Before applying product, superintendents and turf managers must understand pesticide volatility, water solubility, residual and other vital characteristics, Miller says.
“While these might all be desirable attributes in most situations, not being aware of these could result in unintended damage to desirable turf or ornamentals,” he adds. “It’s very important to attend your local university field day and find out for yourself what the experts are saying with regard to efficacy and overall use and performance of products in your geography. In addition, keep in touch with your fellow superintendents to find out what they are saying.”
Weather plays a critical role in pesticide efficacy and avoiding off-target intrusion, Copley says. For example, some products need to stay on the leaf for a certain amount of time, so a rain event will ruin that application. Some chemistries require a temperature range because at low temperatures the plant will not respond to the product, and at high temperatures the product can cause damage. Wind is also very important because windy conditions can result in products moving off the desired site, Copley adds.
Golf courses in regions that manage cool- and warm-season grasses adjacent to each other can be negatively affected by off-target movement of pesticides, says Dr. Travis Gannon, assistant professor pesticide/trace element fate and behavior at North Carolina State University.
“There are bentgrass greens even in places like Florida, so this can be a problem in a number of regions,” Gannon says. “Especially where there is a good deal of slope in the areas around the green complex, off-target pesticide movement can prove problematic.”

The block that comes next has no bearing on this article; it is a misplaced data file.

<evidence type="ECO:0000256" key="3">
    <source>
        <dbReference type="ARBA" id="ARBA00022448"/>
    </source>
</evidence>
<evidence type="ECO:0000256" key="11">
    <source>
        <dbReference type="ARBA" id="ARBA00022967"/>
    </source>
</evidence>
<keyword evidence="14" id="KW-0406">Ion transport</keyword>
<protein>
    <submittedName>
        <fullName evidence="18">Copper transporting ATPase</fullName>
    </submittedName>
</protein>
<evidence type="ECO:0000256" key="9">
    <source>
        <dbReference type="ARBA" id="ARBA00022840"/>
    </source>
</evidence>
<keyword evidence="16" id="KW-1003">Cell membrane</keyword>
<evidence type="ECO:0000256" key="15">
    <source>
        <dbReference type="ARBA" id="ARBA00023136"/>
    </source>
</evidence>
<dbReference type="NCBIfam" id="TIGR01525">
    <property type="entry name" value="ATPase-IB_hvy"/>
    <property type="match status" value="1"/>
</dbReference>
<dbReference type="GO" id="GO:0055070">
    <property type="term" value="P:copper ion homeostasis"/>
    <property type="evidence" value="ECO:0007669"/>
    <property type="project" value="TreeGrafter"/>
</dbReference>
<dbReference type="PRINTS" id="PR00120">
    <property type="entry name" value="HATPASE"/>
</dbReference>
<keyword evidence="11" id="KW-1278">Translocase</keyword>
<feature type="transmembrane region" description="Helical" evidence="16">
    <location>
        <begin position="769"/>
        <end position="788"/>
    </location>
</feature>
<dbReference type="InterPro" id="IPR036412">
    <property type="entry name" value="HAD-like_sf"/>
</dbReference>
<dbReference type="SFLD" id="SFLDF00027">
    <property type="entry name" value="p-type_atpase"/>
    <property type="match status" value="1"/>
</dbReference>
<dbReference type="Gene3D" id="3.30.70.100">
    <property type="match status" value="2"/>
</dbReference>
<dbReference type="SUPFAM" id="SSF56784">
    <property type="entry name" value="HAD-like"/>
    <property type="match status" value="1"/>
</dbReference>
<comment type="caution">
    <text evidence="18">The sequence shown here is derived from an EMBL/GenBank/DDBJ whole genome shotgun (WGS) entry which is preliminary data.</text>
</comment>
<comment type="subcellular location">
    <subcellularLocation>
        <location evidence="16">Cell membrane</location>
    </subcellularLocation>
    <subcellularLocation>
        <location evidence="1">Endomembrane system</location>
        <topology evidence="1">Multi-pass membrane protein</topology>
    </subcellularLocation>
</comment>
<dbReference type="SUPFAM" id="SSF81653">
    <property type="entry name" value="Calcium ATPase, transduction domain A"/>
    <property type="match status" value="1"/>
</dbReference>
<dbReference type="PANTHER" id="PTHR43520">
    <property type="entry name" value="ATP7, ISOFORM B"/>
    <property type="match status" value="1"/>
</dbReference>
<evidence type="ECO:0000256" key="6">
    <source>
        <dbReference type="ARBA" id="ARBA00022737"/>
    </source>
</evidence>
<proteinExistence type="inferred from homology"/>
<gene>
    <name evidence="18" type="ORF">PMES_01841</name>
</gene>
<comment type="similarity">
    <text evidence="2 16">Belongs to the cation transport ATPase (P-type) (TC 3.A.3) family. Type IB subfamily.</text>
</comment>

Gannon advises superintendents to understand soil moisture content when applying pesticides to prevent sub-surface, off-target flow. Also, they should pay close attention to short-range weather forecasts to avoid treating turf prior to thunderstorms or other large, impactful rain events that will lead to the unwanted movement of pesticides on the course.
In other words, know what will happen above the ground, what is going on below the turf, and then time pesticide applications accordingly, Gannon says.
Low-mowed greens are usually most susceptible to damage, and thus why many pesticides are prohibited from use on greens, Reicher says. “Young turf can be very susceptible to herbicides,” he adds. “Extra care should be taken on courses with warm-season grasses immediately adjacent to cool-season grasses since herbicides used on one can be damaging to the other.”
Annual bluegrass greens may be the most vulnerable to disease damage. This can be exacerbated by poorly drained soils, wet conditions, the growth habit of annual bluegrass and the multitude of diseases that attack an annual bluegrass plant. Annual bluegrass roots will typically grow near the soil surface during periods of summer stress. Because there are diseases that affect the foliage (dollar spot), crown (anthracnose) and roots (summer patch), pesticide applications need to account for what effect weather may have on fungicide efficacy.
“Areas that are heavily sloped are especially vulnerable as pesticide products can be moved off target, especially if the product is highly water soluble,” Miller says. “Thin turf areas are also vulnerable because there is little vegetation for the product to become adsorbed to.”
All grasses/areas are vulnerable if an applicator is careless, Atkinson says. Therefore, it’s better to approach it as everything is equally sensitive to an off-target pesticide application. This approach prevents an applicator from overlooking common application pitfalls that may result in off-target pesticide application, he adds.
Experts at regional universities, sales professionals, company representatives and other superintendents are all vital resources to learn what works best for an agronomic situation. “Also, the superintendent should do their own research about how that class of chemistry works and how the mode of action will respond when they make the application,” Copley says.
John Torsiello is a writer based in Torrington, Conn., and a frequent GCI contributor.